Three Sikh American Victims of April FedEx Shooting Ask Indianapolis for $2.1 Million Compensation
File photo of family, friends and Indian American community members attending a vigil in Indianapolis, Indiana on April 18 to remember the victims of a mass shooting at a local FedEx facility which took the lives of eight people, including four Sikh Americans. (Jeff Dean/AFP via Getty Images)
INDIANAPOLIS – Three members of the Sikh community affected by a mass shooting at an Indianapolis FedEx facility in April are seeking compensation from the city over claims that local officials failed to pursue a court hearing that could have prevented the shooter from accessing guns used in the attack.
An Oct. 12 letter obtained by The Indianapolis Star indicates that Harpreet Singh, Lakhwinder Kaur and Gurinder Bains, who were injured or lost family members in the April 15 attack, are each requesting $700,000 in damages from the city.
Lawyers for the victims said the Indianapolis Metropolitan Police Department and the Marion County Prosecutor’s Office failed to follow Indiana’s red flag law when they decided not to file a case with the courts to suspend the shooter’s gun rights in March of 2020.
The “red flag” legislation, which became law in Indiana in 2005, allows police or the courts to seize guns from people who show signs that they might be violence.
The lawyers say the law doesn’t give the authorities discretion and that they must file such cases with the courts. Had such a case been filed, the mass shooting could have been prevented, according to the letter that serves as a tort claim notice, which precedes a formal lawsuit.
Police said Brandon Scott Hole, 19, used the attack as an act of “suicidal murder.” Eight employees, including four members of the city’s Sikh American community, were killed and five others were injured.
Hole, a former FedEx employee, was able to legally purchase the two rifles used in the shooting, even after his mother called police in March of 2020 to say her son might attempt “suicide by cop.” Police seized a pump-action shotgun from Hole, then 18, when responding to his mother’s call.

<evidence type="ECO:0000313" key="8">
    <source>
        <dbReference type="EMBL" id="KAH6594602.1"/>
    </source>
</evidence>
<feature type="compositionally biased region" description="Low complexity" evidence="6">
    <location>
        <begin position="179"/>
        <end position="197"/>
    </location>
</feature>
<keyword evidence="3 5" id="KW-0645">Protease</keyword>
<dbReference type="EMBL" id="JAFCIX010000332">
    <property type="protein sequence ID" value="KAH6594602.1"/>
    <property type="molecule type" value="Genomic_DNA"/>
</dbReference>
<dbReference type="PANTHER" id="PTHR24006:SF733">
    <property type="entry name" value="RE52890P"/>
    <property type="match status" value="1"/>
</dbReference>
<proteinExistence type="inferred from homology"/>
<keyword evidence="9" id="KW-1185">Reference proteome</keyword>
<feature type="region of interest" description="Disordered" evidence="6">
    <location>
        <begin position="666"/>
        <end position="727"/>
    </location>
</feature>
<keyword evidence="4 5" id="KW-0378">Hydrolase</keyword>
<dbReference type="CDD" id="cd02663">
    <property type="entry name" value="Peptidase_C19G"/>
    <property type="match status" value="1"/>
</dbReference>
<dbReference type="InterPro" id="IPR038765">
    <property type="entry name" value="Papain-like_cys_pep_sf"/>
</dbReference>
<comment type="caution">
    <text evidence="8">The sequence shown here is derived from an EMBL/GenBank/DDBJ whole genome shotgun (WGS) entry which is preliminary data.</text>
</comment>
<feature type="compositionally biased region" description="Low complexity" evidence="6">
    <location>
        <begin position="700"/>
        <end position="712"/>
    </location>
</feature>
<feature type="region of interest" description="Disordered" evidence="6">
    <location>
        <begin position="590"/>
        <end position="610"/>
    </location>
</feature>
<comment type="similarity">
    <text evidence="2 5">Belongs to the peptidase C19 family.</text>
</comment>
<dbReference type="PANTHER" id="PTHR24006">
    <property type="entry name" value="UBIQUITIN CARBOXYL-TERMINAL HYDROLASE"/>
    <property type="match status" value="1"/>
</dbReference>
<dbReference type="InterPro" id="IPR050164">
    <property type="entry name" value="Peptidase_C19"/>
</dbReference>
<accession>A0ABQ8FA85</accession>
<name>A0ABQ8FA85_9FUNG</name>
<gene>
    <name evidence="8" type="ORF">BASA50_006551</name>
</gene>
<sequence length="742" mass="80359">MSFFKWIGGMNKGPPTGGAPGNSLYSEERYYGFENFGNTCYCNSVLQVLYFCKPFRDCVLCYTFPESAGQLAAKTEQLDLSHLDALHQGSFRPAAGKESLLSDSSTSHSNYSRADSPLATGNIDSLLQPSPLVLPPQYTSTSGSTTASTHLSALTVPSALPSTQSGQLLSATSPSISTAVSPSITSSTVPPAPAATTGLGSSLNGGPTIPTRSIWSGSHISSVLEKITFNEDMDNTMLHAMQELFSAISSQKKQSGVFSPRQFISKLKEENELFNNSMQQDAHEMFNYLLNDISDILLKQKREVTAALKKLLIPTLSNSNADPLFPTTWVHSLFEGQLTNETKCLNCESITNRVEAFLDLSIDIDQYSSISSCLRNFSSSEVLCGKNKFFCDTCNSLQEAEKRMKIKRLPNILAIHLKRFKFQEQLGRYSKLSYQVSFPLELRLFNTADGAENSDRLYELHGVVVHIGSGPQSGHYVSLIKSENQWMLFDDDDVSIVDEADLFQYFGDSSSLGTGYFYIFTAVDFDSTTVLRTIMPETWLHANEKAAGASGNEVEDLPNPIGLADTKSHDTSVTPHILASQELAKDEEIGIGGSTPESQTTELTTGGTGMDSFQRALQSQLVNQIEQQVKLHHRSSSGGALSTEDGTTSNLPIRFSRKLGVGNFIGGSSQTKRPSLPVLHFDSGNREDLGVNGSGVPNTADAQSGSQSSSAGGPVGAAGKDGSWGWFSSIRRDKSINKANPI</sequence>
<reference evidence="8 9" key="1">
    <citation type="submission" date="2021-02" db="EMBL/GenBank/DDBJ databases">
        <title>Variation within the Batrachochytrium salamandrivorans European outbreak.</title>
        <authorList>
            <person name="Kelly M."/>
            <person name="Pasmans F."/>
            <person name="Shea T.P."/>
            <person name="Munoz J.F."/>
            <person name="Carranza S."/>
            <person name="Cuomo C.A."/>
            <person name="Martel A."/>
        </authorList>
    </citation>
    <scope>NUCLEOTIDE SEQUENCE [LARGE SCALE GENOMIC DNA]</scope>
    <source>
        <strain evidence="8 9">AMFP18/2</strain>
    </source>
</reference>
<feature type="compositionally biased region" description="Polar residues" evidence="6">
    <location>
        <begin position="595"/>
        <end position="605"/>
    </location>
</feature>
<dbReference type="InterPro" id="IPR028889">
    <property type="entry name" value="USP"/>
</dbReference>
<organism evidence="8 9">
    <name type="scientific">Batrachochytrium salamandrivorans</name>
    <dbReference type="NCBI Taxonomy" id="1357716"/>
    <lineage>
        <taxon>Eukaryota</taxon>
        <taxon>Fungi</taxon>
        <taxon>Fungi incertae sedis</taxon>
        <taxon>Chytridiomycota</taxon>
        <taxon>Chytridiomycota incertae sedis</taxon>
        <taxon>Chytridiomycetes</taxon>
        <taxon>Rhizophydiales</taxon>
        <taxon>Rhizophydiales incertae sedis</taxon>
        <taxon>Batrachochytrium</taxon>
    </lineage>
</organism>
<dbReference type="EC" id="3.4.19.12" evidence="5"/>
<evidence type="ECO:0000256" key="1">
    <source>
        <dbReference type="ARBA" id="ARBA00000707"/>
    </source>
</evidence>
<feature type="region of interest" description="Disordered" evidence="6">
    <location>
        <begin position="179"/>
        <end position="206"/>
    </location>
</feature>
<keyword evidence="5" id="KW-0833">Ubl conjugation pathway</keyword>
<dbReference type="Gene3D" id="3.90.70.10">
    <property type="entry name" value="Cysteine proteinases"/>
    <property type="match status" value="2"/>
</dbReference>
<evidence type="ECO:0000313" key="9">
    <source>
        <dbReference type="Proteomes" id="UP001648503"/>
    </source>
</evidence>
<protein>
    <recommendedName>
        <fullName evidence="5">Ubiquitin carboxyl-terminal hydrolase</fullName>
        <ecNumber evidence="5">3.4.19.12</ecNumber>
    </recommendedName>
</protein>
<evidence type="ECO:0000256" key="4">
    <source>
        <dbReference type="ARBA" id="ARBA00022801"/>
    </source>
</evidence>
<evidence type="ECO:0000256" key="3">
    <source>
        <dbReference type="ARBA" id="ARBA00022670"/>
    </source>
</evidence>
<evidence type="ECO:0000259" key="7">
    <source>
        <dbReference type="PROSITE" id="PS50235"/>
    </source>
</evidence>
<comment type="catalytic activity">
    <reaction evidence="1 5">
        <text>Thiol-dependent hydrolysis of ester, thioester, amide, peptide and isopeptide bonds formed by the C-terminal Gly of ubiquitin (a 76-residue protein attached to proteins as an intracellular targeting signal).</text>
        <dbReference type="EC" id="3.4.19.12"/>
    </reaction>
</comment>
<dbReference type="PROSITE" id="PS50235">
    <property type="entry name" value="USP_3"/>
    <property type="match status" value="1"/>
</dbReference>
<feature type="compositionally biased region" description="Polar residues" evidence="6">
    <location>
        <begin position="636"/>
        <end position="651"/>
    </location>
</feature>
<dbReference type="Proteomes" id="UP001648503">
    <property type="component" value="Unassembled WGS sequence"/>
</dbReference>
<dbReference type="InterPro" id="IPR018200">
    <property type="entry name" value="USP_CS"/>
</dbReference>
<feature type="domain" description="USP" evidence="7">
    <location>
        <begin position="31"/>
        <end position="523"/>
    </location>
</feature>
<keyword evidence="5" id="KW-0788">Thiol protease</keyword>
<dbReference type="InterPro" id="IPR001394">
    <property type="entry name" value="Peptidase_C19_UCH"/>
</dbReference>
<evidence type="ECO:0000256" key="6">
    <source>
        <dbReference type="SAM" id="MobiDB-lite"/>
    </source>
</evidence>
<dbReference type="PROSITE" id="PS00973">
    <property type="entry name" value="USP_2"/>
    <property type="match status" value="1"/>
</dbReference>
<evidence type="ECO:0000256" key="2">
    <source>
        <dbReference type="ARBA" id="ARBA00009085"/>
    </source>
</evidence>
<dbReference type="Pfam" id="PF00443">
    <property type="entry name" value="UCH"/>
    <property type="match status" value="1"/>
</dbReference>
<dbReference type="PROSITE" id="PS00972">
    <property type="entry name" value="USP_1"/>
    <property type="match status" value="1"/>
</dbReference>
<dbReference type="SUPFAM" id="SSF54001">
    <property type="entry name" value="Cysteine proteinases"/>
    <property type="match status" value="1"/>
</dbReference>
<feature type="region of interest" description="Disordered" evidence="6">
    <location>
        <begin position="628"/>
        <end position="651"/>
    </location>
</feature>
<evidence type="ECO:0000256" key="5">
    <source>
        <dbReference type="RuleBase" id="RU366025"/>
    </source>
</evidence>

Marion County Prosecutor Ryan Mears has since faced sharp criticism for choosing not to pursue the red flag court hearing that could have prevented Hole from accessing the guns used in the April attack. Mears said shortly after the attack that prosecutors didn’t pursue such a hearing because they didn’t have enough time under the law to definitively demonstrate his propensity for suicidal thoughts.
Mears, Indianapolis Mayor Joe Hogsett, and Indianapolis police Chief Randal Taylor have not commented on the tort claim, according to The Star.
Singh, who was shot in the head during the attack, still has a bullet lodged in the left side of his head between his ear and eye. His injuries resulted in “hospitalization, multiple surgical procedures, extensive rehabilitation, inability to work at full capacity, and continued physical and psychological injuries,” according to the letter.
Kaur was grazed by a bullet on her left underarm. She was standing behind Jaswinder Singh – Bains’ father – when he was fatally shot, and now suffers from psychological distress, the letter says. Bains is requesting compensation on behalf of his father’s estate.
The victims are being represented by Amandeep S. Sidhu of the Washington, D.C., law firm Winston & Strawn LLP. The Sikh Coalition is acting as co-counsel.